Light it in a Charcoal Chimney

Lighting a charcoal barbecue can be challenging, as the charcoal needs to be heated to a particular temperature before it ignites. While some people will recommend using lighter fluid to get things going, this isn’t the best idea for cooking on charcoal, as the fumes can influence the flavour.

The most popular way to light a charcoal barbecue is to use a chimney starter. This is a metal cylinder with a grate halfway up which you can use to get charcoals up to temperature before pouring them into the barbecue grill. The bottom compartment contains crumpled paper, kindling or firestarters, and the charcoal goes in the top compartment.

Chimney starters are a valuable tool to keep on hand, and more efficient than other methods, providing consistent heat distribution and a narrow channel for airflow, so your charcoal ignites quickly. 

How to light a charcoal chimney starter:

  1. Oil 2-3 sheets of newspaper with a small amount of neutral oil, such as vegetable oil. Just 1 teaspoon will help the paper burn longer, heating your charcoals. Put the paper into the bottom compartment of the chimney and close the grate.
  2. Put the chimney on top of the barbecue and fill it with charcoal. The coals will settle and get lower in the chimney as they ignite.
  3. Use a stick lighter or long match to light the newspaper through the holes in the chimney’s base. You can light it in a few places to get an even burn right from the start.
  4. The paper will burn and start to ignite the charcoal. Wait until all of the charcoal is lit and turning white with heat before pouring it into the barbecue. This may take up to 20 minutes.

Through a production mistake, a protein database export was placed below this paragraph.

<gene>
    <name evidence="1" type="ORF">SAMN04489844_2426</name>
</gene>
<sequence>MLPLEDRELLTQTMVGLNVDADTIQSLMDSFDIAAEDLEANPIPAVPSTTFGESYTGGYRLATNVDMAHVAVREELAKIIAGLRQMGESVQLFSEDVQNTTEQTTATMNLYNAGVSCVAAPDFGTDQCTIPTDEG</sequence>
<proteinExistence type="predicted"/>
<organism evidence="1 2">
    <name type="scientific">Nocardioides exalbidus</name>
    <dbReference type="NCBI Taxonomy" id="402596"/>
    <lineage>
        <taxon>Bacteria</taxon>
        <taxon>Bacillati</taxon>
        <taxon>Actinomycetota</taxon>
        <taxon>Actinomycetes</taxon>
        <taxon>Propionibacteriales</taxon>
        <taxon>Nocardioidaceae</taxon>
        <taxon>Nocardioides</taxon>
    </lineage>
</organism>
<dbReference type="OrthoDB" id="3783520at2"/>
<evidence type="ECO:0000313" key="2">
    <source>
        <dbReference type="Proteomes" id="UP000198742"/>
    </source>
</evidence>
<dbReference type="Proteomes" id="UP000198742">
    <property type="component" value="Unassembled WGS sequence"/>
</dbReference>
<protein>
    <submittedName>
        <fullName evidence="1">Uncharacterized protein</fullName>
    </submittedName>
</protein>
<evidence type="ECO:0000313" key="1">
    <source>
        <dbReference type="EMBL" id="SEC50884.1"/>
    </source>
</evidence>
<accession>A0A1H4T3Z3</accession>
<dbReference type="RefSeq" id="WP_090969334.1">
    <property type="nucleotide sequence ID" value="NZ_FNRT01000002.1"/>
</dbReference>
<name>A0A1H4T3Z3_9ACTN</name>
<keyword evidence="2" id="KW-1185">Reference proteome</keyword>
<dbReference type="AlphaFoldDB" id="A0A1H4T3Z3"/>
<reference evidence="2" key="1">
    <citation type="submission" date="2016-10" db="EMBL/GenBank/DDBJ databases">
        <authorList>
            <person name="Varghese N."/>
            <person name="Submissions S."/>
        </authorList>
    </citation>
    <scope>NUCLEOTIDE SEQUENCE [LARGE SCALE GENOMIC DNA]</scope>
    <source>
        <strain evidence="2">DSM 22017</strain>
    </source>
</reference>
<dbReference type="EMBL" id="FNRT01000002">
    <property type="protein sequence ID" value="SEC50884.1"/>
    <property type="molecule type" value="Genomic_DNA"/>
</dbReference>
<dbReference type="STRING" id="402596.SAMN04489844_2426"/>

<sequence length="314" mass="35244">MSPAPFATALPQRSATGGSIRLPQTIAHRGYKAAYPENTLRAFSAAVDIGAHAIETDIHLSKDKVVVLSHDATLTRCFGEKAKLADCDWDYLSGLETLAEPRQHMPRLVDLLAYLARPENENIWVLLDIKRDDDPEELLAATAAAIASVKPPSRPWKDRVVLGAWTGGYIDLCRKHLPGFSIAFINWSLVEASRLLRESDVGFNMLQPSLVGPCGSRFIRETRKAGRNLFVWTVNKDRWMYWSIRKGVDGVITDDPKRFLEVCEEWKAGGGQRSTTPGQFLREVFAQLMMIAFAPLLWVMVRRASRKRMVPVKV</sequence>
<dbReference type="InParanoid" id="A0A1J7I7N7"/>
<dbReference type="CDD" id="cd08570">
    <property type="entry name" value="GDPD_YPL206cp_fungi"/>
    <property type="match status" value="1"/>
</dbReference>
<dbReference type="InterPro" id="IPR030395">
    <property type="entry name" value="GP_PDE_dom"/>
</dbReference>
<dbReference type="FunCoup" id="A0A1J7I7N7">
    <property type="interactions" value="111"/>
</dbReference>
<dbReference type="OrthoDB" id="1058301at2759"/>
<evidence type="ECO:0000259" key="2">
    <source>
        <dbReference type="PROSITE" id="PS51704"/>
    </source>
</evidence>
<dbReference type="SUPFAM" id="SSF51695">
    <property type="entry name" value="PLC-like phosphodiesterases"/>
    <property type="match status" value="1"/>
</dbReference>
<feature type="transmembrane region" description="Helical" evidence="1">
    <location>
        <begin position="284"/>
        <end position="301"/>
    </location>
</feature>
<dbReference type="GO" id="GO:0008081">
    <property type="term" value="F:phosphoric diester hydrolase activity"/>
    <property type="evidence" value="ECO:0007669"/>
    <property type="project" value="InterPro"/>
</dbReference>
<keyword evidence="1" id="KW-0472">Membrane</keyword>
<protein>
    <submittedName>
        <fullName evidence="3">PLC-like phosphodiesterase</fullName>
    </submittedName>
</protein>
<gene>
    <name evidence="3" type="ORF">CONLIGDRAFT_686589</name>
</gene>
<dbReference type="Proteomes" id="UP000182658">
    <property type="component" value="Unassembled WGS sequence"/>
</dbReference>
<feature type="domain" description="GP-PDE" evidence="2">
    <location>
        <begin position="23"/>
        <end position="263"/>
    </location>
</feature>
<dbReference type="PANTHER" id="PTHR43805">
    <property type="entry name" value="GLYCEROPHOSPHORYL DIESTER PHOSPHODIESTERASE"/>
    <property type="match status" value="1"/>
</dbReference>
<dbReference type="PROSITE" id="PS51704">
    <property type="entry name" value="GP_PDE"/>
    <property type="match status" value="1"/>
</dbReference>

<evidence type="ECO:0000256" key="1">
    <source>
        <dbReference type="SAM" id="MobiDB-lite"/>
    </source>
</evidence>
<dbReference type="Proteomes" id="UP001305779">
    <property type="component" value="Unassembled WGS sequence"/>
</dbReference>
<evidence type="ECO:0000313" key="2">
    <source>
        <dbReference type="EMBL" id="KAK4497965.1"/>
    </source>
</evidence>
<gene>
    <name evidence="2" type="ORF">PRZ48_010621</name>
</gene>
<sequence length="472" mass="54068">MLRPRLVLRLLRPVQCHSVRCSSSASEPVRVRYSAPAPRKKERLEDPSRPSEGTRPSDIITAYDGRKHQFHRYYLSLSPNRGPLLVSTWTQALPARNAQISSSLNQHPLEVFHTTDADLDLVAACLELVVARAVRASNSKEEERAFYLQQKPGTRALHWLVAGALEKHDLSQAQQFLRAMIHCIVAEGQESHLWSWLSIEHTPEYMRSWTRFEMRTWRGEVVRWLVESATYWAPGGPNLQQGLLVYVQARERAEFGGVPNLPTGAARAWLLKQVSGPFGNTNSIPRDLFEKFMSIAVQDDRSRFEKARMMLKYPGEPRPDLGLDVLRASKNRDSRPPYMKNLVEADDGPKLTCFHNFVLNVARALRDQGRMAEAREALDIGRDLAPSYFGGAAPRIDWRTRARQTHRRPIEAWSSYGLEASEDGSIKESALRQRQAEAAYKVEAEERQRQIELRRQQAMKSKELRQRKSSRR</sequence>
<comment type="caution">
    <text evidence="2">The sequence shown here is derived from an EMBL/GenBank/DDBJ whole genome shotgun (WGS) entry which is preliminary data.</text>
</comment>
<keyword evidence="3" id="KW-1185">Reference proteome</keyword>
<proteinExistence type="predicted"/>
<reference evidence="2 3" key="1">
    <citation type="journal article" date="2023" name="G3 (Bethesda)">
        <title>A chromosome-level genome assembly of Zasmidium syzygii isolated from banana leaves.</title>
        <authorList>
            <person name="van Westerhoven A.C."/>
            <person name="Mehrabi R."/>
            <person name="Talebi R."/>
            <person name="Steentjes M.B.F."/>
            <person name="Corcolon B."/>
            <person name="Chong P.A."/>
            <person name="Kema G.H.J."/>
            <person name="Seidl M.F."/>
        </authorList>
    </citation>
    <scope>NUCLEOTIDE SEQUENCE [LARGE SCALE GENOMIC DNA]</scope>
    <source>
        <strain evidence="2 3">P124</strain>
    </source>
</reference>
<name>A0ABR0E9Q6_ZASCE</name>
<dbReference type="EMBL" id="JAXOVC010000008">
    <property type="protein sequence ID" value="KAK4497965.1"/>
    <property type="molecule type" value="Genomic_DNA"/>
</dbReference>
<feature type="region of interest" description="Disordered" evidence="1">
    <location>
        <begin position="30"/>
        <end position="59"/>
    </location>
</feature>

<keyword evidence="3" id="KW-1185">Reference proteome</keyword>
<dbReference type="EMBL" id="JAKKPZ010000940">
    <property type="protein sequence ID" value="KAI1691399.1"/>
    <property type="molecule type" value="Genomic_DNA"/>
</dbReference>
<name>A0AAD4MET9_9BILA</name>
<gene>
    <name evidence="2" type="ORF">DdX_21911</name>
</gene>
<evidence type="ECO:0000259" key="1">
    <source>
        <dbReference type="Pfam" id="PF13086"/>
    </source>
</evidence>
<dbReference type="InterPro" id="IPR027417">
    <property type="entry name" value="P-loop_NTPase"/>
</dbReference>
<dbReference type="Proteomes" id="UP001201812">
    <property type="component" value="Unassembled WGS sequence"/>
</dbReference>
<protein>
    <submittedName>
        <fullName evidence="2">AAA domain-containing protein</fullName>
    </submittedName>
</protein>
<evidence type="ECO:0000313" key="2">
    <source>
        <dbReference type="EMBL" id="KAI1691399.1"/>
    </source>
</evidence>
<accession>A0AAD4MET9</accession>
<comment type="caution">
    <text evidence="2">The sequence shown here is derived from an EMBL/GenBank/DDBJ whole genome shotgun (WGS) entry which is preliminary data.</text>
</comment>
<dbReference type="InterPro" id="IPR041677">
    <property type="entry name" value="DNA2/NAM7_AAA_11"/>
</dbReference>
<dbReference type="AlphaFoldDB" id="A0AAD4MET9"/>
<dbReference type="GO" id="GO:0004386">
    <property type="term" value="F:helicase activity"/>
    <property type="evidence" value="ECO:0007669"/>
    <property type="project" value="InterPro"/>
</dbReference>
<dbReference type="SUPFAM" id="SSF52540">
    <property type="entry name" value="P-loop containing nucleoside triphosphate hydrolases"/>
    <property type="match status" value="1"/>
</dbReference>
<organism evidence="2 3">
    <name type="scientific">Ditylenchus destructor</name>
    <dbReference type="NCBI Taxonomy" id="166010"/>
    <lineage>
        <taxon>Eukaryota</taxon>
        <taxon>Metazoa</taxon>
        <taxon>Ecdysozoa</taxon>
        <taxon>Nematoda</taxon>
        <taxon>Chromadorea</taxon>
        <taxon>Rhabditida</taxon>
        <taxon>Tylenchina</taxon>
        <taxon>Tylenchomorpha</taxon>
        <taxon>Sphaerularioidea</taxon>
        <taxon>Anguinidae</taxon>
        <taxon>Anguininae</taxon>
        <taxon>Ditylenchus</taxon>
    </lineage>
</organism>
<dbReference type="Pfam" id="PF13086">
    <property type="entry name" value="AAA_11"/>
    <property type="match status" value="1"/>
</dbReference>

5. Carefully empty the charcoal onto the lower grate of the barbecue. Place your upper grate over the coals and you’re ready to get cooking.

Less is More

You might think using lots of charcoal will get you higher temperatures, and it will, but it’s easy to overdo it and have a roaring hot grill that burns before it cooks. Aim for efficiency: you can always add more once your grill is up to temperature. Think about the kind of food you are cooking and the heat required for that type of food.

Heat Charcoal Fully Before Cooking

We’ve said it before and we’ll say it again: ‘Wait until the charcoal is turning ashy white with heat before cooking’. At this point, the coals are heated evenly, so you can be confident that your food will be well-cooked.

Letting the charcoal heat fully also means any residues or volatile compounds are burnt off before you put food over the smoke, so you won’t compromise the flavour.

Create Two Zones with Uneven Distribution.

Many BBQ experts recommend creating two different zones in your barbecue: high heat and low heat. When you pour the coals in from your chimney starter, distribute them so one side of the grill has more coals than the other.